Losing weight for Summer without injuring Yourself

Older adult exerciseWith Summer soon upon us, removing the winter ‘coat’ is now becoming a priority. This means dusting off the runners and hitting the pavement.

 

As Osteopaths, we often see the detrimental side of exercise when people take on too much, too early.  Unfortunately, it is human nature, that once we decide it’s time to change it needs to happen overnight.  I am writing this article to hopefully convince a few of you to set a long-term exercise plan and ease your way into it.

 

Exercise has so many proven health benefits but unfortunately, it can also exploit your lack of joint range of motion and muscular flexibility, resulting in injury.   As Osteopaths we regularly see shin, knee, hip and low back complaints because patients are undertaking an exercise regime that is beyond what their body can handle.

 

My advice to anyone looking at losing weight is to do it slowly and look at a lifestyle change not a ‘quick fix’.   Exercise is very important to de-stress and burn kilojoules, but if you get injured you are likely to end up more frustrated and put on further weight.  Begin with a low-grade exercise such as walking or water aerobics regularly for 30 – 60 minutes whilst changing some obvious dietary issues, for example, reducing alcohol intake and eating smaller meals.   Combine this with increasing your flexibility by stretching and perhaps even yoga.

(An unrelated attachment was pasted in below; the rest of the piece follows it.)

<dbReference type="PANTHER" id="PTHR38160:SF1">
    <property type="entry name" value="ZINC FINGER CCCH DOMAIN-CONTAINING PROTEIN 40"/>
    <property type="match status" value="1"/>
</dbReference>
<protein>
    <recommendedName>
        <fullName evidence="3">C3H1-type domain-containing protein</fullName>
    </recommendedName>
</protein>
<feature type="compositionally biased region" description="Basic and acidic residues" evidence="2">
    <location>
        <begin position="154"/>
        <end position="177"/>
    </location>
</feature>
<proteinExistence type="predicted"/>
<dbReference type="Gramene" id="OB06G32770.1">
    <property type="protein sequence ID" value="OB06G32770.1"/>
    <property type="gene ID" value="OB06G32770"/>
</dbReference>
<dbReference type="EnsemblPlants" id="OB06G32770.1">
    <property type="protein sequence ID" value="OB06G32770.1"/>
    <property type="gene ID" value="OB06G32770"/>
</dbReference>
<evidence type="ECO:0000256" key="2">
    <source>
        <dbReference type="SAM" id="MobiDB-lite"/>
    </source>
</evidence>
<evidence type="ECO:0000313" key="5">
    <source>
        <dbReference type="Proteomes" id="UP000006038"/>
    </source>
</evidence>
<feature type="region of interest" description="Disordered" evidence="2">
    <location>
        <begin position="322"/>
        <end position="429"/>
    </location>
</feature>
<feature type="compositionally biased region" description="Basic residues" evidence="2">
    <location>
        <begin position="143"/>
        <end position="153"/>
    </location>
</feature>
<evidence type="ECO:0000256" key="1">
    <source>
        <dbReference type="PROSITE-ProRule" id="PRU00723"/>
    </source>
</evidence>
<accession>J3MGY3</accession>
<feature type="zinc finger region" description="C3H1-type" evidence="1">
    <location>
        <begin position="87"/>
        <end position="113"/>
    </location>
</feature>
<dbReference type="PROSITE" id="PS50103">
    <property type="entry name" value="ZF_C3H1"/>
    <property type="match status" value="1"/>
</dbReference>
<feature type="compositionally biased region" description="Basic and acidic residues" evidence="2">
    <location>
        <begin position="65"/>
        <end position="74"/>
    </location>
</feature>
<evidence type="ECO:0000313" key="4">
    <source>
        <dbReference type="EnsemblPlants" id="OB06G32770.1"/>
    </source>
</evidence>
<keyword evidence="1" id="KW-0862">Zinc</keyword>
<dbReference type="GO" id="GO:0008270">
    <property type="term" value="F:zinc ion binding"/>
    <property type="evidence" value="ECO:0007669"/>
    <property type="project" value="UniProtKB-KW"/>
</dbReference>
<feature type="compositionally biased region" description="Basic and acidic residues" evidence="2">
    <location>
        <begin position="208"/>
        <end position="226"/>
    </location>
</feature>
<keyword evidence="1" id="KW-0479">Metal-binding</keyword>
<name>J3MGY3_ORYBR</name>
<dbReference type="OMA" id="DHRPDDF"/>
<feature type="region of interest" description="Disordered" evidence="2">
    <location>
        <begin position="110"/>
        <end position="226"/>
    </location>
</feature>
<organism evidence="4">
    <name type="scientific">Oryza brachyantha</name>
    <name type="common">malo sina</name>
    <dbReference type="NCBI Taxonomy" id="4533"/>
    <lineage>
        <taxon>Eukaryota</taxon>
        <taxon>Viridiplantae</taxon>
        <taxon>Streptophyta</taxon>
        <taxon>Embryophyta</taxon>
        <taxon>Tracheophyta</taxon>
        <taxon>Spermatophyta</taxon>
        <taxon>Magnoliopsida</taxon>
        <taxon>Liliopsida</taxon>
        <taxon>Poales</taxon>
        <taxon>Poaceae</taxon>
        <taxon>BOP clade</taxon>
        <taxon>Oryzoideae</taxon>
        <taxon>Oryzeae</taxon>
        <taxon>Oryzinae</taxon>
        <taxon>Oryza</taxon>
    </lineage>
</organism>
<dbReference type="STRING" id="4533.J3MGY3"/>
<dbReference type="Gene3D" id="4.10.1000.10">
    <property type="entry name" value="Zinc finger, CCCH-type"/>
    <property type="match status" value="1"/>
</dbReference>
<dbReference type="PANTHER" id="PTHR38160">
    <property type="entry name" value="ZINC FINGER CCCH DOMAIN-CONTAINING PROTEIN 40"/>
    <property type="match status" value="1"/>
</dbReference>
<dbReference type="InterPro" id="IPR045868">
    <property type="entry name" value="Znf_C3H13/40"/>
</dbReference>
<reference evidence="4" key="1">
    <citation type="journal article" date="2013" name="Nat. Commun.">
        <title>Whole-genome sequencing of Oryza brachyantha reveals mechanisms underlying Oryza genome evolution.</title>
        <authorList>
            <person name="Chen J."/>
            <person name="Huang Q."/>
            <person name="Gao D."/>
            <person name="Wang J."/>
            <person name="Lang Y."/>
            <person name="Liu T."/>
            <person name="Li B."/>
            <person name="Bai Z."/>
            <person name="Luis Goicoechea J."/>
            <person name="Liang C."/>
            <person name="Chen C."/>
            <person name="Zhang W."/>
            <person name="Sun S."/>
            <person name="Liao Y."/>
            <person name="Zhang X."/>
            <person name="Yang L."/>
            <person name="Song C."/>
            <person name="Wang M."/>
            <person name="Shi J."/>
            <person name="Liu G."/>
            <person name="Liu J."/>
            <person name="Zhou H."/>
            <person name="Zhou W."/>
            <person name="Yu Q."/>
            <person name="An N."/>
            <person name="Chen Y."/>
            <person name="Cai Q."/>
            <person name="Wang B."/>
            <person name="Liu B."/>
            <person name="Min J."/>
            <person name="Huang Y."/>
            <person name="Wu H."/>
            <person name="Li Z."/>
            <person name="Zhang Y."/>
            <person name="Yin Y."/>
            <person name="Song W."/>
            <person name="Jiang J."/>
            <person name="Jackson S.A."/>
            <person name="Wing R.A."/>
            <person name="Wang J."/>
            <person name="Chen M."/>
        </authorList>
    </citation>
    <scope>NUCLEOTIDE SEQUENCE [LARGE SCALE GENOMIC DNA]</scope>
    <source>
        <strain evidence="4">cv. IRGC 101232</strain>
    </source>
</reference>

As your weight reduces, your flexibility improves and your energy levels increase, you can then consider raising the intensity but remember this is a long-term exercise regime so only increase if you really want to and you know you will ‘stick to it’. My theory on exercise is the more you enjoy it and the longer you undertake it, then the less reliant you are on the fridge and pantry to make you feel happy.

 

My final tips with a new exercise regime are to:

  • ensure you have the correct footwear
  • stretch before and after exercise.
  • consider touching base with an osteopath, dietician, personal trainer and shoe specialist before launching into a Spring training program.

 

 

 

Dr. Jason Stone (Osteopath)

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